Friday, September 26, 2008



By Lucy Oriang'
Daily Nation
Nairobi, Kenya

September 26 2008 at 19:43

New leadership mantra that promises two for the price of one.
Women are the most loyal of voters and will faithfully do as they are told.

LEST YOU FORGET, THERE has been a UN meeting in New York this week to discuss progress on the Millennium Development Goals.

You could call them markers that set out targets that will lead to justice and fairness — and, even better still, ensure that we remain sane and secure.

Something will give if we continue on our merry way, ignoring the needs of the poor and the disadvantaged. Perhaps that is why 150 leaders chose to attend.

Whether they were ready for inspection is another matter altogether. The city of skyscrapers can be a very enticing attraction for those seeking a reprieve from cloak-and-dagger politics at home.

We have had the privilege of being represented there by President Kibaki and the First Lady. Some critics have asked silly questions such as why the First Lady was allowed to sit smack in the middle of the official delegation, as if she needs anyone’s permission to accompany her husband to such events.

They have obviously not kept up with the new leadership mantra that promises two for the price of one. It is the way of the world, at least in terms of protocol, and they had better get used to it.

Michelle Obama took that role very seriously indeed when she introduced her husband at the National Democratic Convention that endorsed him as the party’s presidential candidate in the November poll.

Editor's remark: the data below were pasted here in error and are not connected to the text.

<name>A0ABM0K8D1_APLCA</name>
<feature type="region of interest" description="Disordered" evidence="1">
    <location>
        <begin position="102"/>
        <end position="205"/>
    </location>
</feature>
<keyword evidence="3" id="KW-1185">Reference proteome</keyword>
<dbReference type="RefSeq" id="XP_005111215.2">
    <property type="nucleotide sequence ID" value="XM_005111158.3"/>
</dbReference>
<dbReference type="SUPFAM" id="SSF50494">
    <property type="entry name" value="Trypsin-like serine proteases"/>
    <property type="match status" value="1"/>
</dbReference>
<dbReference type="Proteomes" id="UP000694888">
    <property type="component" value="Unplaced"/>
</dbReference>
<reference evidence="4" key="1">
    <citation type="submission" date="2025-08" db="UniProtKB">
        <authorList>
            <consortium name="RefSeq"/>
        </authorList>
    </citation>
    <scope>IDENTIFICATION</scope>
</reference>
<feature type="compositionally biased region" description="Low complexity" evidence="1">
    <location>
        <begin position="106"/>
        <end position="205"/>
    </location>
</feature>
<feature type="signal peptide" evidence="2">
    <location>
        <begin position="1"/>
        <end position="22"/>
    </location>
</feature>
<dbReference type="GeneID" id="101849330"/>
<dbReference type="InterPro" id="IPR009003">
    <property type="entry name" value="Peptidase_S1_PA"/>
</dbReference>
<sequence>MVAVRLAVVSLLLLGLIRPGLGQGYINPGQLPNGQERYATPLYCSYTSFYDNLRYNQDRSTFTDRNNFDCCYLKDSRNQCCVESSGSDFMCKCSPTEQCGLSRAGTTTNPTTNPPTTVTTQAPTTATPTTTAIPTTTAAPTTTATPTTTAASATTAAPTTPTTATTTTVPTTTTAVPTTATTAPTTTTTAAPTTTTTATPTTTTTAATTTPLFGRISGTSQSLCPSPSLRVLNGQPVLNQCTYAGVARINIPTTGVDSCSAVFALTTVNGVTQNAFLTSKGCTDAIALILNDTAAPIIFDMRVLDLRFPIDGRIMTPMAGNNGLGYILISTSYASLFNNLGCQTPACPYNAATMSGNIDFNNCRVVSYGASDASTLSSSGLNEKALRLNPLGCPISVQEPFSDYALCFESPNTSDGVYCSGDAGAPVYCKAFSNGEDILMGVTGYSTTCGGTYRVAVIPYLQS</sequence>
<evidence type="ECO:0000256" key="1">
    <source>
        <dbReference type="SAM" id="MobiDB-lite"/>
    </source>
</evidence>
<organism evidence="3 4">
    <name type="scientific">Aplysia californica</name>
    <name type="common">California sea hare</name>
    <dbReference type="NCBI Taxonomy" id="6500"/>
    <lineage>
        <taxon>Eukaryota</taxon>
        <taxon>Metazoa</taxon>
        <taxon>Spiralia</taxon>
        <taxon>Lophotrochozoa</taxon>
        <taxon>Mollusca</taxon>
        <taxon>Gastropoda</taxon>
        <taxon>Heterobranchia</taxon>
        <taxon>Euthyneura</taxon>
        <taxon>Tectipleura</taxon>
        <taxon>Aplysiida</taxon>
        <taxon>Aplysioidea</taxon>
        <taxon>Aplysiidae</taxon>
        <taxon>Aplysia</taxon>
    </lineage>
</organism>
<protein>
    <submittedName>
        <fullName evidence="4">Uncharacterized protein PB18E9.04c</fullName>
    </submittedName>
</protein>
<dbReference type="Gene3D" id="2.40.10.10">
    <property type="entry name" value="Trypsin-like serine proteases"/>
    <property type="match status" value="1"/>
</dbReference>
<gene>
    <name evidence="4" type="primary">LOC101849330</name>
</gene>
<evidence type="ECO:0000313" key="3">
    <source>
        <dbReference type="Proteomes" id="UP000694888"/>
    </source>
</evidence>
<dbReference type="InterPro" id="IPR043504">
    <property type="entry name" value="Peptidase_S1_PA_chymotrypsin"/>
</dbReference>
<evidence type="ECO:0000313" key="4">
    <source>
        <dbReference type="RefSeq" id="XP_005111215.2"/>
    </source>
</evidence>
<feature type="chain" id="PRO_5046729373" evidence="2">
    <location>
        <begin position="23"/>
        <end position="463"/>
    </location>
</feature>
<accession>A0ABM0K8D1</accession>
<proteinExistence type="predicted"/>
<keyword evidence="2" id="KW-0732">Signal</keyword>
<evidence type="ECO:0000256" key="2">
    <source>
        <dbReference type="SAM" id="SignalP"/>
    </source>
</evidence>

British Prime Minister Gordon Brown’s wife Sarah did the honours at that party’s crisis conference earlier this week.

Let’s try to keep up with international trends and practices, if you please, especially when we seem to have such serious trouble with principles and commitments in a part of the world where politicians are the be-all and end-all of power.

MDGs are all very well, but the battle for survival in the top seat can be such an all-consuming preoccupation that the political corps have little energy left to worry about the unknown woman in an unknown village 900km away from the centre of power.

It can get truly insulting at times. Even illegal occupants of the endangered Mau forest have proved more “sexy” as a tool of hostage politics in the Bomet and Sotik by-elections than the rights of women and girls. What do we have to do to get noticed around here?

There are those who might grumble that there is too much conferencing and globe-trotting in development circles, but it is hard to argue with UN secretary-general Ban Ki-moon’s explanation for the New York meet, “… to push the world to keep its promises to women’’.

NOW THERE’S A GOOD REASON TO host a talk shop with a galaxy of leaders in attendance. But it also exposes the soft underbelly of organisations such as the UN. Human beings are fickle creatures.

I can see where the carrot might be useful, but nothing will move in some of these places if the stick is not in sight. What next, when all the moaning and groaning is over?

Holding leaders to account for ensuring women are treated fairly and justly is not a luxury, as United Nations Development Fund for Women executive director Ines Alberdi put it at the conference.

There are two key planks to achieving this, according to Alberdi: more women in decision-making positions in politics, business and the public service; and putting women’s needs at the centre of public policy.

Life should be so simple. The question at the top of this article is the title of a Unifem progress report for 2008/2009. It should be compulsory reading for Kenyan leaders across the board, even more so for political party leaders.

If memory serves me right, all the major political parties spoke of 50 per cent representation of women in their structures in the run-up to the General Election, or at the very least 30 per cent. I would love to hear from any party that achieved that objective. In Parliament, we managed a paltry 21 out of 210.